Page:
…in response to Finance Minister’s criticisms
Private sector players have taken umbrage at Finance Minister Winston Jordan’s scathing criticisms of their willingness and ability to take risks and invest in the local economy.
During a diaspora meeting in Washington DC on Friday, Minister Jordan slammed the local private sector for being “stuck in their ways”, and not adapting to the changing business environment.
Jordan said: “I met the existing private sector, and they are stuck in their ways. We need to have an expanded breed of private sector players. We need a private sector who shall take more chances.”
But the heads of two major private sector umbrella bodies, Eddie Boyer of the Private Sector Commission (PSC) and Deodat Indar of the Georgetown Chambers of Commerce and Industry (GCCI), told the Guyana Times Newspaper on Sunday that the minister’s complaints are unreasonable.
Boyer explained that both the Government and the private sector drive investment, but the latter is not going to invest if the conditions are not favourable.
According to the veteran private sector official, Government needs to create the incentives in order for the private sector players to take up the challenges.
He noted, too, that the projects have to be bankable, as access to finance for investment is another major hurdle in doing business locally.
Boyer also noted that the current spate of taxation is doing more to discourage investment.
GCCI President, Deodat Indar, noted that many businessmen have complained of the overwhelming taxes and the impact the new tax regime has on doing business in Guyana.
He noted that the number of taxes have resulted in the slowdown in the velocity of money flow, and this has ultimately impacted on the various sectors of the economy.
Indar explained that in the face of an overall economic slowdown, private sector individuals will not find it attractive to invest.
Both officials have defended the private sector’s willingness to invest in the local economy, but have asserted that Government needs to work with the key players to develop strategies which can jumpstart the economy.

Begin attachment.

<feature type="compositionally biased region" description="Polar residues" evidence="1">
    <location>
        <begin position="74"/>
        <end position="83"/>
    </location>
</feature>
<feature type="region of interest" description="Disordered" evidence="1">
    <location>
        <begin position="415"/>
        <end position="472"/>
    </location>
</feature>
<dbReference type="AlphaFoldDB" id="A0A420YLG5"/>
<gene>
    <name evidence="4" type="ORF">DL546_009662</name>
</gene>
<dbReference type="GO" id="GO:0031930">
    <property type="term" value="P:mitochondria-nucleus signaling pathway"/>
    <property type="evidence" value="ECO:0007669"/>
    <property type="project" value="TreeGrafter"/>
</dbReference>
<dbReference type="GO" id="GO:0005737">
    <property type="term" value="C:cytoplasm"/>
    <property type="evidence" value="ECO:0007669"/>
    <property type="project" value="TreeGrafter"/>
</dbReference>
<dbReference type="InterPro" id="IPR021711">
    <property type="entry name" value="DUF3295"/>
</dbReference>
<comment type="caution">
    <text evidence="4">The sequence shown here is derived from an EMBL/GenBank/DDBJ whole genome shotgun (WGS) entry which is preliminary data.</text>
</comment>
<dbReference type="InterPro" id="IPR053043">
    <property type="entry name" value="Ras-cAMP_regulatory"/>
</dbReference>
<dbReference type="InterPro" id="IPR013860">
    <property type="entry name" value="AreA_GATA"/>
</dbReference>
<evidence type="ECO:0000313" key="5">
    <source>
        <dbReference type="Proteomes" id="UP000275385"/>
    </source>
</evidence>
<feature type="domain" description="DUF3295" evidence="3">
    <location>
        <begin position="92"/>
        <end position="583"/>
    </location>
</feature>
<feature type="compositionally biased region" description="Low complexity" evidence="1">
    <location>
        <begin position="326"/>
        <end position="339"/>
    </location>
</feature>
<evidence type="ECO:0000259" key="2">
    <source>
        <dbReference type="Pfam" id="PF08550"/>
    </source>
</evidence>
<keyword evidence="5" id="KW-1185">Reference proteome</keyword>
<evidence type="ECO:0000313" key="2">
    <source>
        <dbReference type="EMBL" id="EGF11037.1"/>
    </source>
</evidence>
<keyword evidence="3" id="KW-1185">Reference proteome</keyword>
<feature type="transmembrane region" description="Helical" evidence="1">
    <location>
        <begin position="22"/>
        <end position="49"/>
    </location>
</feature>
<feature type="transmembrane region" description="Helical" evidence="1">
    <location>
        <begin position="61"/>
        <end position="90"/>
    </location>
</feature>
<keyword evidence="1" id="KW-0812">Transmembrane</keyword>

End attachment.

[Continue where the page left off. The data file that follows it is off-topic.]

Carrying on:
Local content and carpetbaggers
Jordan had said that the private sector players are not making the necessary investments, internally and externally, that would help the economy to grow.
“In spite of all the local content legislation we may put in place, few private sector firms will not benefit if they do not re-orient the way they do business,” Minister Jordan had stated.
The private sector officials have, however, posited that local content legislation will actually serve as an incentive to invest.
The GCCI President outlined that, currently, cement for the oil drilling purposes is being sourced from Trinidad and Tobago, and is being docked right there. He argued that if local content legislation were in place, such services could be acquired locally, so the private sector could benefit from that foreign investment, which will overall contribute to the economy.
He lamented that without local content legislation in place, there will be very little benefit for Guyanese from the emerging oil and gas sector, as the only revenues will be from royalties.
And the PSC Chairman warned Government that “carpetbaggers” can easily be confused as risk-takers. He charged that investors should be thoroughly vetted before any deal is sealed, as many carpetbaggers would be coming under the guise of investing in the emerging oil and gas industry locally.
Risk and Rewards
Economist Sasenarine Singh has also contended that businesses will not pump money into an economy if the investment climate is not favourable.
Singh explained that it all comes back to the ‘risks and rewards’ balance, and if the risks outweigh the rewards, then businessmen will not be encouraged to invest.
“No businessman is going to invest if he is not going to make returns. Who is going to make investments in Guyana when the risks are so high and the returns are so low?” he questioned.
He also highlighted that there are other countries with greater risks involved, but businesses opt to make investments there because of the attractive rates of return.
Minister Jordan had explained to this publication that he wants a new breed of private sector players who are willing and prepared to think outside of the proverbial box and be creative and innovative, using cutting edge technology to improve productivity, thereby increasing competitiveness.
“My new ‘breed’ of private sector players would be seizing the many opportunities that are available for expansion, especially with oil on the horizon. They will try to form partnerships and alliances with the private sector in the Caribbean and further afield to overcome some of the barriers they face, such as financing and human resources,” Jordan had stated. (Devina Samaroo)